(The Center Square) – A multi-year report from the 6th Amendment Center points out problems in Illinois public defender process, calling the process unconstitutional for indigent defendants.
The state of Illinois is one of seven states that delegates to its county circuit court judges to provide public defense lawyers.
Jon Mosher, of the 6th Amendment Center, said due to the way the system is set up, there is a high possibility of a defendant not receiving a fair trial.
"At root, the problem is that these public defenders are not independent,” he said. “Public defense lawyers most of the time are dependent on trial court judges for their jobs. This opens up the possibility of receiving an unfair trial."
With Illinois delegating to its counties, Mosher says that the state is left out of the loop on important issues such as how many cases there are and how much these cases might cost.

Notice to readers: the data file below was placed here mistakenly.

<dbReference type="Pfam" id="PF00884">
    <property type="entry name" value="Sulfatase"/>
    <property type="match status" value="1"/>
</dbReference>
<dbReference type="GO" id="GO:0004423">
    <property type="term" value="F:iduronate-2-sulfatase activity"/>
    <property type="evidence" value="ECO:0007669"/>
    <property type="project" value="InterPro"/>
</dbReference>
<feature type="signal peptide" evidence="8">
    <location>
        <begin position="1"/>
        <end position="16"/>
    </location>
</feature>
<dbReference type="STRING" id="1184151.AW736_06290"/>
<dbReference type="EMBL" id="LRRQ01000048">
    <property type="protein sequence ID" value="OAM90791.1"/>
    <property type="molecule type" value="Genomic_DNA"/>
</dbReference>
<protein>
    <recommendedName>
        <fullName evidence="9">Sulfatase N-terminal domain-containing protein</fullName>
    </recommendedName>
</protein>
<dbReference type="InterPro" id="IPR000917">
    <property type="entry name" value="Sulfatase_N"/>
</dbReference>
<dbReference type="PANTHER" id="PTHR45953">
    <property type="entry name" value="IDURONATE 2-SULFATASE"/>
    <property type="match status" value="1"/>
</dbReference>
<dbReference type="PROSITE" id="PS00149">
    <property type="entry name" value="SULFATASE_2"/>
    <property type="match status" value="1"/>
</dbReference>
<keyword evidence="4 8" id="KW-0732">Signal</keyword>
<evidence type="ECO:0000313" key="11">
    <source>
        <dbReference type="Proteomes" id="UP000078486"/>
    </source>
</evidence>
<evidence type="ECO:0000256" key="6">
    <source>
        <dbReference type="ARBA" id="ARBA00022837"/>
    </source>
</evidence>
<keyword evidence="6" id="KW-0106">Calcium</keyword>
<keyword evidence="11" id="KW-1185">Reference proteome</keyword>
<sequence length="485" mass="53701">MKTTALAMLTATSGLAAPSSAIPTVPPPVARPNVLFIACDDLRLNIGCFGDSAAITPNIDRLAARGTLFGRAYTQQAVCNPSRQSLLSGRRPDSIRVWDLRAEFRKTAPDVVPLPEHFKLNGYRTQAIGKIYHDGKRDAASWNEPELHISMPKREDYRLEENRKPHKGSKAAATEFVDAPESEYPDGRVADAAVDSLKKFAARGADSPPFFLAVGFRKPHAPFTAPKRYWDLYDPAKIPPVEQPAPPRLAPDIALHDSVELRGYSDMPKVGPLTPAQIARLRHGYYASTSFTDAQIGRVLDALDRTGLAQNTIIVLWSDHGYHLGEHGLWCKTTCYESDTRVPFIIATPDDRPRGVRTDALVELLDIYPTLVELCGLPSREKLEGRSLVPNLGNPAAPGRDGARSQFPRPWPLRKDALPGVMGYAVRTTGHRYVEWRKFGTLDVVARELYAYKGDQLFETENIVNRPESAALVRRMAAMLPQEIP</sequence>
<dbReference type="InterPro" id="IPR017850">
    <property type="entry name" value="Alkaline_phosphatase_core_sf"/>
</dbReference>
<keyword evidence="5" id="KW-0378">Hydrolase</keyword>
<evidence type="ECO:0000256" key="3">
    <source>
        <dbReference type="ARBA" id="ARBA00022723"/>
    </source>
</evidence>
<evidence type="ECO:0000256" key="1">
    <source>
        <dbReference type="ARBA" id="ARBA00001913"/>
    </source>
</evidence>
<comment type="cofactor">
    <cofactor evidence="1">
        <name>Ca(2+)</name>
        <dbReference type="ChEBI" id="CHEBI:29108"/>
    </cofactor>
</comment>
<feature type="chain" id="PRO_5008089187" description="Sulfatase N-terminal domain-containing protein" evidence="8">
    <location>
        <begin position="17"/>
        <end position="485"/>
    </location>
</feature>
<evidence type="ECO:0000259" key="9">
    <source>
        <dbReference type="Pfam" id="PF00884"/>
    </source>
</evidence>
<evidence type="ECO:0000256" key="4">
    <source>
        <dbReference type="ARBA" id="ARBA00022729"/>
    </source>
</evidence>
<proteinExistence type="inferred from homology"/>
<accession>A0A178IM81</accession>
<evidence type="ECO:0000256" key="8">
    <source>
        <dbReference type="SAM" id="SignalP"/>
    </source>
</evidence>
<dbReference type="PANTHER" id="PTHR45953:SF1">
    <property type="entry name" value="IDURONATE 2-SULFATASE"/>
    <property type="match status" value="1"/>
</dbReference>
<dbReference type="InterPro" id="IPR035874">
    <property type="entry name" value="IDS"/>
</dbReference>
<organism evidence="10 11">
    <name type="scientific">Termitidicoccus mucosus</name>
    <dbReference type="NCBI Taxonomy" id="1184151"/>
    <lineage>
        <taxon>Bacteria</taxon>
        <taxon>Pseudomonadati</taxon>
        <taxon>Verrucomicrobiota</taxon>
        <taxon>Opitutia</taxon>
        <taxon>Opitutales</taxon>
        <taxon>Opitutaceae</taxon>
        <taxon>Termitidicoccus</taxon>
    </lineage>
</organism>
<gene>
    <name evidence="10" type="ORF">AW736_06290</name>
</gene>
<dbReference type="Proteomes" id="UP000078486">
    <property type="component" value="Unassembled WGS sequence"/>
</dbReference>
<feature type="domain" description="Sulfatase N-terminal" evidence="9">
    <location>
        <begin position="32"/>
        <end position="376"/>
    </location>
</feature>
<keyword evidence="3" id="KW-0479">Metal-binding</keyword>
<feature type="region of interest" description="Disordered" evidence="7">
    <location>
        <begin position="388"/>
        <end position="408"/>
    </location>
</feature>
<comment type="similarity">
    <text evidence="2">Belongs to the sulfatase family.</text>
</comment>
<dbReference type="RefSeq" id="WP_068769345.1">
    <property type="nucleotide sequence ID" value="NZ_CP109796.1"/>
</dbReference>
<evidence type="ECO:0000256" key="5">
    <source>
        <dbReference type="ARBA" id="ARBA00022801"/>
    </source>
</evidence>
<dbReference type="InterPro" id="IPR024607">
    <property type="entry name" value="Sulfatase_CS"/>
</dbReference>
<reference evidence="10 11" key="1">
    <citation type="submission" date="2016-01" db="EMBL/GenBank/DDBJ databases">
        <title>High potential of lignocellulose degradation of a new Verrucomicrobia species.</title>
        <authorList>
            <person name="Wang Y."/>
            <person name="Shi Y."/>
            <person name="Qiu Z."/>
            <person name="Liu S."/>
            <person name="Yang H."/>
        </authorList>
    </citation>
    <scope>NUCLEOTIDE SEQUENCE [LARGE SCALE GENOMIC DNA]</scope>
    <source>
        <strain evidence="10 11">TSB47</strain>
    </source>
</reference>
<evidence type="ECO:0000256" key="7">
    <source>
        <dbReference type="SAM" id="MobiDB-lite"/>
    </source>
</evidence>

Illinois is one of 7 states in the country that still uses this system for appointing public defenders which Mosher says is a failure to evolve.
"The state of Illinois just hasn't evolved,” Mosher said. “The state has failed to evolve along with the basic parameters of what the constitution requires in terms of the right to counsel."
“Any solution must address both the independence and the oversight that are currently absent in Illinois’ indigent defense systems,” according to the report. “6AC’s recommendations offer Illinois policymakers a broad framework for establishing an independent state public defense commission to set and enforce binding statewide standards, supported by a central office to ensure accountability through periodic reports on the key indicators of systemic effectiveness of right to counsel services, including the early appointment of qualified and training attorneys, who have sufficient time and resources to provide effective representation under independent supervision.”
The Illinois Trial Lawyers Association and the Illinois Public Defender Association could not immediately be reached for comment on the report.